Librarians' Roles in Producing Systematic Reviews
As clinicians look to improve patient health care outcomes, they rely on the principles set forth by the practice of evidence-based medicine. Evidence-based medicine is “the conscientious, explicit and judicious use of current best evidence in making decisions about the care of individual patients…integrating individual clinical expertise with the best available external clinical evidence from systematic research.” To gather this most current and best clinical evidence, researchers use the process of systematic review. Systematic review is a type of research that summarizes medical reports and studies on a very specific clinical question. The process of systematic review merges data from separately conducted studies, which sometimes reveals conflicting findings, and then synthesizes those results. Systematic reviews can help determine whether scientific findings are consistent across different populations, settings, and treatment variations, or whether findings vary significantly by particular subgroups.
Contrary to narrative reviews, which are based on implicit research methods, systematic reviews begin with an explicit, structured plan and comprehensive search strategy that has well-defined inclusion criteria for determining which articles to include or exclude from synthesis. These “systematic” methods are designed to reduce bias, which can sometimes exist in narrative reviews as a result of incomplete literature searches and the author’s personal opinion. Systematic reviews usually include a meta-analysis, which is simply a statistical method of combining data from associated quantitative studies (e.g. randomized control trials, controlled clinical trials or observational studies) to produce a single quantitative estimate or summary effect size.
Librarians and Systematic Reviews
Systematic reviews are rigorous in nature and usually require a team of professionals to bring to fruition. Librarians play an important role in the process of systematic review, functioning as expert searcher, organizer, and analyzer. In 2011, the Institute of Medicine (IOM), the health arm of the National Academy of Sciences, released guidelines for researchers interested in conducting systematic reviews. On conducting comprehensive systematic searches for evidence, standard 3.1.1 states, “Work with a librarian or other information specialist trained in performing systematic reviews to plan the search strategy,” and standard 3.1.3 states, “Use an independent librarian or other information specialist to peer review the search strategy.”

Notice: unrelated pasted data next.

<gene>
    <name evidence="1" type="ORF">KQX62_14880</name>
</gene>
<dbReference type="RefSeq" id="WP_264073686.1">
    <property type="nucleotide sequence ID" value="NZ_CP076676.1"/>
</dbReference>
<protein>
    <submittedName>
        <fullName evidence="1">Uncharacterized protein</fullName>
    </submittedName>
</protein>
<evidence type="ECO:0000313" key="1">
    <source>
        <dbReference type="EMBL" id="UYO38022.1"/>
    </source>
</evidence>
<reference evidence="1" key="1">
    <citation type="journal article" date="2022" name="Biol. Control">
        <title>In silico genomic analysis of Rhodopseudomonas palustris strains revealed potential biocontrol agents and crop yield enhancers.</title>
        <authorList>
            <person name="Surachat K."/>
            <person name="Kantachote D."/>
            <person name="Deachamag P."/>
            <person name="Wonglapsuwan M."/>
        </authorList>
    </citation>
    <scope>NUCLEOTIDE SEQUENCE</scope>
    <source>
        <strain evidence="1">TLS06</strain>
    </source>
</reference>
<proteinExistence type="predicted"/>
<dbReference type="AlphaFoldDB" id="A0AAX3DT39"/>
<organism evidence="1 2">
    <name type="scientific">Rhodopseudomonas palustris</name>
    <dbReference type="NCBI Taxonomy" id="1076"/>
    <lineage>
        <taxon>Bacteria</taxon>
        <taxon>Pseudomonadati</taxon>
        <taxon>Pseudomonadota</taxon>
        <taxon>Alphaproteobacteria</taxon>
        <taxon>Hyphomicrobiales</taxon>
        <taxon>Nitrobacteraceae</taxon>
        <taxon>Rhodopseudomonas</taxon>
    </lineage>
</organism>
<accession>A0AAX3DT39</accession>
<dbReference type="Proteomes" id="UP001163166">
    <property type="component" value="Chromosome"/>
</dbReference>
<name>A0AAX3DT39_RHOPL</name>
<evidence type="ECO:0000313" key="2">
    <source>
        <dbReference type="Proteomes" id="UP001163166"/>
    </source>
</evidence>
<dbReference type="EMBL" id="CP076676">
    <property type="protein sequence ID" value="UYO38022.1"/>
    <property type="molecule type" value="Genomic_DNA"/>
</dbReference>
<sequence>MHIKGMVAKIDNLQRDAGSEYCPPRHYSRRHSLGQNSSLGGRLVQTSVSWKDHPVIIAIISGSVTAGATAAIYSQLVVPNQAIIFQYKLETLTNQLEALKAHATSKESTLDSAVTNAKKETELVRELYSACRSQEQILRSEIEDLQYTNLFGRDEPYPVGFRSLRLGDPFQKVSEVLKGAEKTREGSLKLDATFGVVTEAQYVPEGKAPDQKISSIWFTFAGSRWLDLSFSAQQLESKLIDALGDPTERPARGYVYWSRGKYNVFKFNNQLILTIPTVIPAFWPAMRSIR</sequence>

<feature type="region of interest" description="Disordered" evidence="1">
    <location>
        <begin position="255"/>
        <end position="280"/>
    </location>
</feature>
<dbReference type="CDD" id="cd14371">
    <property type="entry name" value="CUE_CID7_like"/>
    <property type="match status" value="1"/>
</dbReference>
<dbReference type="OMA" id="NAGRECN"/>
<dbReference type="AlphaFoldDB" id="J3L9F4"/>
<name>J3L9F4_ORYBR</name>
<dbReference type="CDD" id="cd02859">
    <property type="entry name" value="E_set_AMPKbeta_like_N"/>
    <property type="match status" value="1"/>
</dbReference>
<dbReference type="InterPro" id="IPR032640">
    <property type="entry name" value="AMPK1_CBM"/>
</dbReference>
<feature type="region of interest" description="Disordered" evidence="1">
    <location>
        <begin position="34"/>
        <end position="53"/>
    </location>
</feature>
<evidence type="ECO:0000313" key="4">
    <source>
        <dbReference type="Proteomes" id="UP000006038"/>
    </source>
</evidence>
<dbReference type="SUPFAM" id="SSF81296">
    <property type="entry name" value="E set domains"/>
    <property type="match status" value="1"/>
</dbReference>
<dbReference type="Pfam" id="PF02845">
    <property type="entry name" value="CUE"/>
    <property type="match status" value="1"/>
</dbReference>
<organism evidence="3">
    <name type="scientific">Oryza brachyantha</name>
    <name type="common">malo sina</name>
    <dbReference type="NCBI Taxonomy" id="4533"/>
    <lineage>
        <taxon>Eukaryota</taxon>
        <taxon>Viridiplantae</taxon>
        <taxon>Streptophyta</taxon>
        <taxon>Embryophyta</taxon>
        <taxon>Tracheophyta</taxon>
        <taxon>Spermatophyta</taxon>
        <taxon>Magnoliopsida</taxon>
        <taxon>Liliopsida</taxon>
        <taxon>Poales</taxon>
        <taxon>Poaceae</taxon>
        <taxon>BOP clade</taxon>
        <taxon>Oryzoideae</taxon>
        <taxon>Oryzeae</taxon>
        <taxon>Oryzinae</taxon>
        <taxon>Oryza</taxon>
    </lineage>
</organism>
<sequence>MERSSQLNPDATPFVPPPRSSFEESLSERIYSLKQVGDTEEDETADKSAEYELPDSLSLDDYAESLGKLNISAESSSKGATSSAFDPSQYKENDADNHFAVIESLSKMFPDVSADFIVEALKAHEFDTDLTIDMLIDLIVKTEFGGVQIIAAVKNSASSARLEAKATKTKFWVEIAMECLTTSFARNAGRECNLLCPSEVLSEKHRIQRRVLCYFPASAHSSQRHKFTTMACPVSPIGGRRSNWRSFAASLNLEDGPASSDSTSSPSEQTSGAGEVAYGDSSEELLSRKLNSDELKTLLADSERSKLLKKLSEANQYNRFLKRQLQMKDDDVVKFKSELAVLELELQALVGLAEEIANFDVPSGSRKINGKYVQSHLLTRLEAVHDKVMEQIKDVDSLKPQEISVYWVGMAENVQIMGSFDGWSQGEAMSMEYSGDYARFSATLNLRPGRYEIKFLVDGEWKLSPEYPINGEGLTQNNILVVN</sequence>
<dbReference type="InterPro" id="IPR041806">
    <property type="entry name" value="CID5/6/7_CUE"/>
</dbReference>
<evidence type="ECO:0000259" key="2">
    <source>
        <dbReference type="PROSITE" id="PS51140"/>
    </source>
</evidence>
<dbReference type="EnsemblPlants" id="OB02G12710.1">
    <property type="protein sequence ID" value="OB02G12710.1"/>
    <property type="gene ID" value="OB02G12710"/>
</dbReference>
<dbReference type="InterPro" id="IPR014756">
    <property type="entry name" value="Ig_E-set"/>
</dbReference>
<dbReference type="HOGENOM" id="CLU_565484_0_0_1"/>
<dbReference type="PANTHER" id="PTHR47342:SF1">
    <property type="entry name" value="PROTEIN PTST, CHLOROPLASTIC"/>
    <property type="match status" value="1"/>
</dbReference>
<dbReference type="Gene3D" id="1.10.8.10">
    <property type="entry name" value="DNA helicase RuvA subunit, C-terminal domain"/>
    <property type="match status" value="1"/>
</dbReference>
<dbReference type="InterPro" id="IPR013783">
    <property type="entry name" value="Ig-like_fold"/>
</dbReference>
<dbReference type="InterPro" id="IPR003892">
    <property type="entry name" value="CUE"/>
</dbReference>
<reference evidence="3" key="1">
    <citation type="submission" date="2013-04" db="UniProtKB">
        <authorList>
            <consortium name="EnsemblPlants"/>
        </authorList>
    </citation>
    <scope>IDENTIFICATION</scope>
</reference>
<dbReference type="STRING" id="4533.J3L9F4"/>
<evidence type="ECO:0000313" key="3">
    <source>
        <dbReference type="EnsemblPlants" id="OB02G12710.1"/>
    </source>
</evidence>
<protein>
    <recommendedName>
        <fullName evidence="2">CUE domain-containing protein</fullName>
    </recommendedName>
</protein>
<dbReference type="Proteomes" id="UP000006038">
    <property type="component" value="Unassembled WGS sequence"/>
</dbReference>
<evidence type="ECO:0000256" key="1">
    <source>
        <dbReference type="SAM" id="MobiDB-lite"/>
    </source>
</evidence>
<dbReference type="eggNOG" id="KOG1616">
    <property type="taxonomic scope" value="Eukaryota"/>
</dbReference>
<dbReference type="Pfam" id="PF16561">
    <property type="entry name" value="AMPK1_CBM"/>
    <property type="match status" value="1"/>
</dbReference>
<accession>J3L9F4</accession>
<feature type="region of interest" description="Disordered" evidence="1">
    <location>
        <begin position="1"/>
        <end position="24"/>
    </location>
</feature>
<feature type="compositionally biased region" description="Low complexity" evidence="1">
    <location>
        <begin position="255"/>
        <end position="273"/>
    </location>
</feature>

Librarians serve as expert searchers and search strategists in the systematic review process, using their expertise to choose the appropriate databases to search based on the scope and subject content of the study. The MLA Task Force on Expert Searching defines the expert search as “a mediated process in which a user with an information need seeks consultation and assistance from a recognized expert.” The task force describes the skills and knowledge required to be considered an expert, explaining that the searcher is usually a highly trained and experienced librarian with a master's level degree from a library school program accredited by the American Library Association.
12 Reasons to include a librarian on your next systematic review:
1. To determine if your proposed systematic review has been done before
2. To help formulate your clinical questions(s)
3. To clarify and refine your search strategy
4. To help define your inclusion and exclusion criteria
5. To determine which databases are appropriate to search based on the scope, date range, and subject content of your systematic review
6. To avoid potential problems with nomenclature in your search strategies
7. To have an expert on hand with knowledge on individual database accessibility and of the different search syntax/truncation requirements for each database
8. To have an expert on hand with knowledge on searching not just published journal articles, but also areas of grey literature like book chapters, ongoing trials, conference abstracts, white papers, and even unpublished studies
9. To collect and file the “yes” articles from the initial search screening, either manually or through interlibrary loan
10. For help in writing the “methodology” section of the systematic review
11. To generate the final bibliography
12. To give your systematic review the added credibility of including a librarian as part of the research team, as recommended by the Institute of Medicine, the Cochrane Collaboration, and the Medical Library Association
(CC Image, Courtesy of JISC)